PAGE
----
Ido Fishman Highlights What not to Do when Cooking Eggs

Yes, you have to break a few eggs when you are making an omelet, but before you begin cracking shells, you should ensure you are not making any egg-cooking errors. Indeed, many people don’t even realize they are making these errors until their eggs don’t turn out right. So, what shouldn’t you do? Ido Fishman has highlighted some of the things you should not do when you are cooking eggs here:

  • Not whisking your eggs

When you are making scrambled eggs or omelets, whisking is a very important step for several reasons. First off, it can help in blending both parts of the egg i.e. the yolk and the white, into a temporary emulsion. According to Ido Fishman, this ensures that you don’t see any flecks of white in your cooked eggs and they will have a uniform yellow color.

Secondly, whisking can be helpful in whipping air into the eggs, which means they will cook up fluffy and light. Thus, whisking for a full minute vigorously will give you frothy eggs. But, you should only whisk just before you add the eggs to the pan, otherwise the froth will just dissipate.

  • Under seasoning the eggs

Under seasoning any food is a big mistake and this is particularly true in the case of eggs that already have a relatively mild flavor. Seasoning hard-boiled eggs is not possible, but Ido Fishman Chef says that you should certainly season scrambled eggs, including omelets, fried eggs as well as poached eggs.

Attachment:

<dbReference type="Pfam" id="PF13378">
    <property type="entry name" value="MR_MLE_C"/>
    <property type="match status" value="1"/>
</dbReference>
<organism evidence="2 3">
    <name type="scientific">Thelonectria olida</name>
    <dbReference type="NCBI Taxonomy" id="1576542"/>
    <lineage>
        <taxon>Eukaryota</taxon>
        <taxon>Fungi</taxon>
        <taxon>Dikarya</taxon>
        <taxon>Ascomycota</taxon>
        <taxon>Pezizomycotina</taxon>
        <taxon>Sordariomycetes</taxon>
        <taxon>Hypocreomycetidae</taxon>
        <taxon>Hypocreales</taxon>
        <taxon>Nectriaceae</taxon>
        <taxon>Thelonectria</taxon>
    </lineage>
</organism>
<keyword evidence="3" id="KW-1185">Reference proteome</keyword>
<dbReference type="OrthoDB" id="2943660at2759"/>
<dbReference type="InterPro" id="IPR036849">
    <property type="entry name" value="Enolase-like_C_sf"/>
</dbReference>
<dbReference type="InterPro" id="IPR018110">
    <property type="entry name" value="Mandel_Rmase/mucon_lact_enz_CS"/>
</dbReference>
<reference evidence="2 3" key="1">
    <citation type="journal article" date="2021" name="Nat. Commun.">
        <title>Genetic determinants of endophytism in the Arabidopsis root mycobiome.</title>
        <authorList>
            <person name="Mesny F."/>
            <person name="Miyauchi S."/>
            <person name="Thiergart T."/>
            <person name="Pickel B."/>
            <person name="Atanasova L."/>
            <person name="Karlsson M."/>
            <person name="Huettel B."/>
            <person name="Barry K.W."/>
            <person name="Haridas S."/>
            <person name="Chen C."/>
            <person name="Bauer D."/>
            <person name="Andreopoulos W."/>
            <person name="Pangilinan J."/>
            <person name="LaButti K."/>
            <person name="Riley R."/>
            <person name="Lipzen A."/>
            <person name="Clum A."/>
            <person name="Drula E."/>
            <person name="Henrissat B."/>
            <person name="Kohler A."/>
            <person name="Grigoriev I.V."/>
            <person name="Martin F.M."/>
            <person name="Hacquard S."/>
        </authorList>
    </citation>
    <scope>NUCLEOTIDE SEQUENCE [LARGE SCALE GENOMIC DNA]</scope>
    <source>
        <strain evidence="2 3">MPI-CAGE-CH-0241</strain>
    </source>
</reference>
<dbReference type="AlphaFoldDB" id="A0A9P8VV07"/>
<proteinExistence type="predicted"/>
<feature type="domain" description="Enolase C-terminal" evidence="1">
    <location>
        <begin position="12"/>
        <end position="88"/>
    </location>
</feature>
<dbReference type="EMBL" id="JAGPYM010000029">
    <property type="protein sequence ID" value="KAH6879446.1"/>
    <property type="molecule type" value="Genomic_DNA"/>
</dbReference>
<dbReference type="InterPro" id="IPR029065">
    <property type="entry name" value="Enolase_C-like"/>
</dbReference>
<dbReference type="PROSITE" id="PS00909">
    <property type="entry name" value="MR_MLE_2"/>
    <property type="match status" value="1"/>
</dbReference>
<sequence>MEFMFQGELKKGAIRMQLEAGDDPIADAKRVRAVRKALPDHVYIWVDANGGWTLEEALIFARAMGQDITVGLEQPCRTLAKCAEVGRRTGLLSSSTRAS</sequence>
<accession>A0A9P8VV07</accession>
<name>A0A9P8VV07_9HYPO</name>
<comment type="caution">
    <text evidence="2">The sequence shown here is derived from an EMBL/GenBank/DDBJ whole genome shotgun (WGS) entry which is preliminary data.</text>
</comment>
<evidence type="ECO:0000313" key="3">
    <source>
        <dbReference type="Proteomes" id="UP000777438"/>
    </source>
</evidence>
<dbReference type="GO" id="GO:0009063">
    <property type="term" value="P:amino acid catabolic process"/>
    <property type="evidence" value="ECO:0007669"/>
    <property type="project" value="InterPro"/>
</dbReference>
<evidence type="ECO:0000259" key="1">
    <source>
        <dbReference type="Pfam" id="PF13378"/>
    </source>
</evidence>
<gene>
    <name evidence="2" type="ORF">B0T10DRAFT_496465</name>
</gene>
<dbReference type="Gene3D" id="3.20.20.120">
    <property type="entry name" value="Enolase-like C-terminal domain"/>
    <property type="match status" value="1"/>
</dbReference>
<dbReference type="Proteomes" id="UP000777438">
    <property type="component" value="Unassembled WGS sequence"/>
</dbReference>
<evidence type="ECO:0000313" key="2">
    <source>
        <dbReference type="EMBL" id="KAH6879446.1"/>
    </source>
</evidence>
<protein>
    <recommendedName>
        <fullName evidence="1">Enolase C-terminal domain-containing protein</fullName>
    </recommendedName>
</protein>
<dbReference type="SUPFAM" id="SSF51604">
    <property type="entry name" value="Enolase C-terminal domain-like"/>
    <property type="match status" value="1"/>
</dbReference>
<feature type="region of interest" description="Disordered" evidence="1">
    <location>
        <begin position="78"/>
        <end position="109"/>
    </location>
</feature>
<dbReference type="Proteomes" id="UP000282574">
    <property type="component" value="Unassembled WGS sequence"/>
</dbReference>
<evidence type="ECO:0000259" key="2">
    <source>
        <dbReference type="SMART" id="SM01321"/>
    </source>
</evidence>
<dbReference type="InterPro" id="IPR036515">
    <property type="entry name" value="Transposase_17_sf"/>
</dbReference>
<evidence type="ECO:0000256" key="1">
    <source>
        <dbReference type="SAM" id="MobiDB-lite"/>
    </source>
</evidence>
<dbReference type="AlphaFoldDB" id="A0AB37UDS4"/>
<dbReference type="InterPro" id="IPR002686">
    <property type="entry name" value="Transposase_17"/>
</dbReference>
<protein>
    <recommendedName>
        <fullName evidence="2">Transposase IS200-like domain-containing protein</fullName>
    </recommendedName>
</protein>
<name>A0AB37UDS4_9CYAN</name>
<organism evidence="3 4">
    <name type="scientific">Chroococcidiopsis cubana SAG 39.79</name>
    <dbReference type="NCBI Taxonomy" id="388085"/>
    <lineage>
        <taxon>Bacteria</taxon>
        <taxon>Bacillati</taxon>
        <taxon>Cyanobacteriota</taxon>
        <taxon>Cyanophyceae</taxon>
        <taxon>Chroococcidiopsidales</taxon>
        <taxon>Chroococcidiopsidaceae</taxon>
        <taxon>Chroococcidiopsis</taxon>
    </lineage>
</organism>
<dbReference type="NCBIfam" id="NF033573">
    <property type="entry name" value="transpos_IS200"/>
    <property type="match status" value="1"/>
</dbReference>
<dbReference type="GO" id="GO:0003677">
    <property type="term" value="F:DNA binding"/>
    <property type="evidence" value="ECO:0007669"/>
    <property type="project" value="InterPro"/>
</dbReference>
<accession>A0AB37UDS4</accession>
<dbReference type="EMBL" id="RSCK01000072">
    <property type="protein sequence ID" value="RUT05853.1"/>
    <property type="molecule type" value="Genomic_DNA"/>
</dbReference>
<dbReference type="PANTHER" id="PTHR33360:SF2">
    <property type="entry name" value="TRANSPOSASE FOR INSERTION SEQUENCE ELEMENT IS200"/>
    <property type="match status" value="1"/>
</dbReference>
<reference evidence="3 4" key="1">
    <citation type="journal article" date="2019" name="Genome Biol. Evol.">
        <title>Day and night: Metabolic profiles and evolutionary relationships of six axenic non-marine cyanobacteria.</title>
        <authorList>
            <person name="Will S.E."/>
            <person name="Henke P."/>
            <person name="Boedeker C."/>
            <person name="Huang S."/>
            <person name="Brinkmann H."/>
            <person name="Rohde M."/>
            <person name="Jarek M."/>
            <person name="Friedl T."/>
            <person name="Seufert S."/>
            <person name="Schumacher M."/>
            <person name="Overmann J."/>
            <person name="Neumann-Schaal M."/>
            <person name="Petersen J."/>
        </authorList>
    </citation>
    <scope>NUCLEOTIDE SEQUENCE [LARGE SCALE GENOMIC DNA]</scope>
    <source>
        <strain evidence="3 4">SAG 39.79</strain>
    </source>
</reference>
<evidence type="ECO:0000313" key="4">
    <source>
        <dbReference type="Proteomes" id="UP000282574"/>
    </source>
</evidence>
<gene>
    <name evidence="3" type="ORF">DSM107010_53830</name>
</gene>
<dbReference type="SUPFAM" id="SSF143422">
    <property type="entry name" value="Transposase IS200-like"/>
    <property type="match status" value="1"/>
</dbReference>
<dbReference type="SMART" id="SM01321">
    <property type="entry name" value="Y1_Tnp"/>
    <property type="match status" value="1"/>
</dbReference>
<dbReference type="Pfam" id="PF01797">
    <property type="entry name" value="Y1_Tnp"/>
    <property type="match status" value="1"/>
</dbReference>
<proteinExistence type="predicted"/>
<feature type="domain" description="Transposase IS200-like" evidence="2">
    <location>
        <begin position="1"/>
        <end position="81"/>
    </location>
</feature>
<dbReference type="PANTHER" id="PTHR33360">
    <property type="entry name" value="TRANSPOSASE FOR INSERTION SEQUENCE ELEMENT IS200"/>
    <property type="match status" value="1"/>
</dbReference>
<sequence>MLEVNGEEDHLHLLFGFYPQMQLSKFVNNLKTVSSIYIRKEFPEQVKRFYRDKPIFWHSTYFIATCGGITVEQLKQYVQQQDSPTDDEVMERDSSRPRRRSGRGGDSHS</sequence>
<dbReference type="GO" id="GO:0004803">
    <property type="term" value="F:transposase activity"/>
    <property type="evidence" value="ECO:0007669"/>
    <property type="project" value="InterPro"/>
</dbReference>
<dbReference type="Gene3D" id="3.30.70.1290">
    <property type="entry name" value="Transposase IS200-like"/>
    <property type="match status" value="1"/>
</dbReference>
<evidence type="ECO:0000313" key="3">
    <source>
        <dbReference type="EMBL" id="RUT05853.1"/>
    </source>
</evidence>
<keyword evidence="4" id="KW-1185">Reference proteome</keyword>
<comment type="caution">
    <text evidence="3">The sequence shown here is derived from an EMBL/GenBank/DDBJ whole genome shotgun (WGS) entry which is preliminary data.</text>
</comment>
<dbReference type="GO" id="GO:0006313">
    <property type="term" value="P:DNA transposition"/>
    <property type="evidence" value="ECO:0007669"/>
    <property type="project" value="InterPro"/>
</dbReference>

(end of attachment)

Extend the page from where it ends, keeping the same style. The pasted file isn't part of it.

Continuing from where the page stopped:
• Overcooking your eggs

Anyone who has had to eat rubbery, tough eggs should know that eggs can overcook easily. Sure, crispy fried eggs are nice, but you don’t want all your eggs to be like that. Therefore, cook the eggs over medium heat, rather than high. Egg whites tend to cook faster than the yolks, so frying an egg until the whites are set will leave the yolk oozy. Ido Fishman suggests that you lower the heat if you want to cook a little longer.

  • Not poaching them right

Poaching eggs is a tricky business because the temperature has to be just right for it. The eggs can turn out hard if the temperature is high and leave crumbly yolks. Too low and the eggs will spread out into snaky, long tendrils. The key is to add a tablespoon of vinegar and the acids will cook a little faster with the acid and hold their shape as well. Make sure the water is not bubbling when you are poaching the eggs and the liquid should be salty.

  • Cracking eggs in a cold pan

When you add melted butter in a pan and add your eggs, but they don’t produce the big satisfying sizzle, it means you haven’t heated the pan enough. Moreover, Ido Fishman says that the butter will end up on top of your eggs and this is definitely not what you want. The whole point of the butter is to prevent the eggs from sticking to the pan, but the butter will not be able to lubricate if it doesn’t get between the pan and the eggs. Hence, you need to heat the pan until the butter turns foamy and even a small drop of water sizzles.

  • Using the wrong kind of pan

Eggs serve the same function as glues. In fact, Ido Fishman says that they can be used for sealing empanadas, pie crusts and other pastries. Thus, it is not surprising that they stick to the bottom of the pan. When you are cooking the eggs, the proteins within form chemical bonds with the pan’s metal. Adding fat like butter or oil before the eggs or using a nonstick pan can interfere with this bonding. If you don’t have a nonstick pan, just make sure the bond never forms and your eggs will not stick to the pan, regardless of which one you use.